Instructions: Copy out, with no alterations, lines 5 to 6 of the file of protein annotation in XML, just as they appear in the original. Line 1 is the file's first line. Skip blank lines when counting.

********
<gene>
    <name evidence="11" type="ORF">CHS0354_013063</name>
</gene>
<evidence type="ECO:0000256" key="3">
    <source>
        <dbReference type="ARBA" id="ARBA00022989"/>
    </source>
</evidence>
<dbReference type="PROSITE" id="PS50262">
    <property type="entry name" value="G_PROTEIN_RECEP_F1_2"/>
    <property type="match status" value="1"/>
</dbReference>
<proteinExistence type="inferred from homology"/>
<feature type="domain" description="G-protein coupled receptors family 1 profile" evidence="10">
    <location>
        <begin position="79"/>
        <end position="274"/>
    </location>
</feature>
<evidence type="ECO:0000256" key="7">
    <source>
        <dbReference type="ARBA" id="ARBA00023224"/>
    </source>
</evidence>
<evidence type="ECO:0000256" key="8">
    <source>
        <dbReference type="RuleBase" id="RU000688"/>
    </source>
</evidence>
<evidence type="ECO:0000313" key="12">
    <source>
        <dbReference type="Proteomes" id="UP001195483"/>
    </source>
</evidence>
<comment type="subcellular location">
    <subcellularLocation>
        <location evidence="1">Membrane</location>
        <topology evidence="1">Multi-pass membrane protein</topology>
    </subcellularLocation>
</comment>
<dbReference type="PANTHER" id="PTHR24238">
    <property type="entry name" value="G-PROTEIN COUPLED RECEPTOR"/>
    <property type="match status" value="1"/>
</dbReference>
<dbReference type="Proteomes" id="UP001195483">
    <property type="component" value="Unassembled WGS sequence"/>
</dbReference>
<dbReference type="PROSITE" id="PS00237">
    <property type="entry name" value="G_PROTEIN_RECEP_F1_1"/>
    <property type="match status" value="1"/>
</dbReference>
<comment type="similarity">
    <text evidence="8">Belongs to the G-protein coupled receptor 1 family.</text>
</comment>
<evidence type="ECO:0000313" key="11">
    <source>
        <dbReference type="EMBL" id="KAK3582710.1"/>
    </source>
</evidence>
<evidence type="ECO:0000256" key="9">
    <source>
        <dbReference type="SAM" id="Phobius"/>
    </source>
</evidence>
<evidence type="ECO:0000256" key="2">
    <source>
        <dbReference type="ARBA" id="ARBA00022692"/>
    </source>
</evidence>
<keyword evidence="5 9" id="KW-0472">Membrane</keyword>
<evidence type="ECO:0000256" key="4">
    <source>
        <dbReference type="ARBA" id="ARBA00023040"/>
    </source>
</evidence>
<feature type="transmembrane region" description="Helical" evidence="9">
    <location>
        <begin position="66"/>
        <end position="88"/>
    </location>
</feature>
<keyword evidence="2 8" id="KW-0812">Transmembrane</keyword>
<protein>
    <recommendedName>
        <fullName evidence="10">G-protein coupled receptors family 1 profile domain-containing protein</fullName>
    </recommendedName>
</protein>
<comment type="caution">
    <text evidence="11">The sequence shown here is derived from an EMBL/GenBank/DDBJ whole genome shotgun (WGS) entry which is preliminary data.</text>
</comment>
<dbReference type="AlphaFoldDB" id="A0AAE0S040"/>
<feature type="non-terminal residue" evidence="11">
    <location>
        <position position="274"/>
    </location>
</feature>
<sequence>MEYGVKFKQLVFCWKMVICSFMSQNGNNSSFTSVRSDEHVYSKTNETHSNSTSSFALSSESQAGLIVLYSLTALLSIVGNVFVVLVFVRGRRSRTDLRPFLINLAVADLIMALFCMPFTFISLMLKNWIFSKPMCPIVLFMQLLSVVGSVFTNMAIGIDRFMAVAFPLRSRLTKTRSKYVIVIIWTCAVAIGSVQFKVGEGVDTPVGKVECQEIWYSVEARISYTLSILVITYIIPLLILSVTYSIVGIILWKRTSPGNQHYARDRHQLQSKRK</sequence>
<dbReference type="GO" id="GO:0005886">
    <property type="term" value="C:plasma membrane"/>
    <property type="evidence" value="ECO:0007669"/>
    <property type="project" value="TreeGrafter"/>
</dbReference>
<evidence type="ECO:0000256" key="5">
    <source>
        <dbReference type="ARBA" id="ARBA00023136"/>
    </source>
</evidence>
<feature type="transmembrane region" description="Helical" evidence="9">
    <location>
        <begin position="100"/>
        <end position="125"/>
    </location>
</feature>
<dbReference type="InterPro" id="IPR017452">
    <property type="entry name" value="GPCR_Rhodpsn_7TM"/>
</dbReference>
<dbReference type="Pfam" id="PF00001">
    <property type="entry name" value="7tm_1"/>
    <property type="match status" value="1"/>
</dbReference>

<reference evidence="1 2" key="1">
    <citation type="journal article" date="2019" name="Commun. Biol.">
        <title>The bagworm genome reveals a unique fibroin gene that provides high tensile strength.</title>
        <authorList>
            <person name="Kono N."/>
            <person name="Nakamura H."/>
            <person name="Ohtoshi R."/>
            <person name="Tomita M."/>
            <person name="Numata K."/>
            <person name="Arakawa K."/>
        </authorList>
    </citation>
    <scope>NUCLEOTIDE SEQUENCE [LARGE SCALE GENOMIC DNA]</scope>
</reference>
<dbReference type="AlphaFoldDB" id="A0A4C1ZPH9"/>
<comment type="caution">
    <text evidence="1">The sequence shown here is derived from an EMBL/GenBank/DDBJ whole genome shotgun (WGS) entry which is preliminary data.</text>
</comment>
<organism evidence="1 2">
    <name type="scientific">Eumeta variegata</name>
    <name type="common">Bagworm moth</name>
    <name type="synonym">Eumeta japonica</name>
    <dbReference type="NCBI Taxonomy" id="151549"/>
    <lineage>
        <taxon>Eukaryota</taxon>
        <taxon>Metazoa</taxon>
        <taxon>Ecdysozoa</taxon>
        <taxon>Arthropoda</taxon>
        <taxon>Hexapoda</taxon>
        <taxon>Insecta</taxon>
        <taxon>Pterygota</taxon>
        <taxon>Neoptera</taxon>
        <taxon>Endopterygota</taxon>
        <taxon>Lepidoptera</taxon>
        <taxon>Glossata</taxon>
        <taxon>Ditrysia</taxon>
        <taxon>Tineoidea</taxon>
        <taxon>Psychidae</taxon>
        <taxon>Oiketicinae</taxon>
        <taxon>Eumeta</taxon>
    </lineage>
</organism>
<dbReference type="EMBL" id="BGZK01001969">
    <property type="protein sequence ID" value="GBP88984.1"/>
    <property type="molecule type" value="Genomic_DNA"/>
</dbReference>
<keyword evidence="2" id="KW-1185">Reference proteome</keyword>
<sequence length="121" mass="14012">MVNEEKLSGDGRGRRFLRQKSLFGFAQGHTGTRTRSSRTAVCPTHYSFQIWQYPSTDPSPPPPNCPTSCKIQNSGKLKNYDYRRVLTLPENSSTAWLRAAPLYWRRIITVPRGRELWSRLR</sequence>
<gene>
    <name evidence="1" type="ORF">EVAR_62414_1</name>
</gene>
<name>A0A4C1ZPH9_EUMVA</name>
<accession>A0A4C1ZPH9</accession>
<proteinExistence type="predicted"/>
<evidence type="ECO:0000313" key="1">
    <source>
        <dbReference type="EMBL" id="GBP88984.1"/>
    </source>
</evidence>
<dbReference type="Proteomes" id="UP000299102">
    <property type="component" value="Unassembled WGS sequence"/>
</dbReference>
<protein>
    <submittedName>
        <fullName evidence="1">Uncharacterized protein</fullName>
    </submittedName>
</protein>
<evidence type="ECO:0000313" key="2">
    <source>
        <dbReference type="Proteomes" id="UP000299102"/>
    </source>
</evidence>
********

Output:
    <source>
        <dbReference type="ARBA" id="ARBA00022989"/>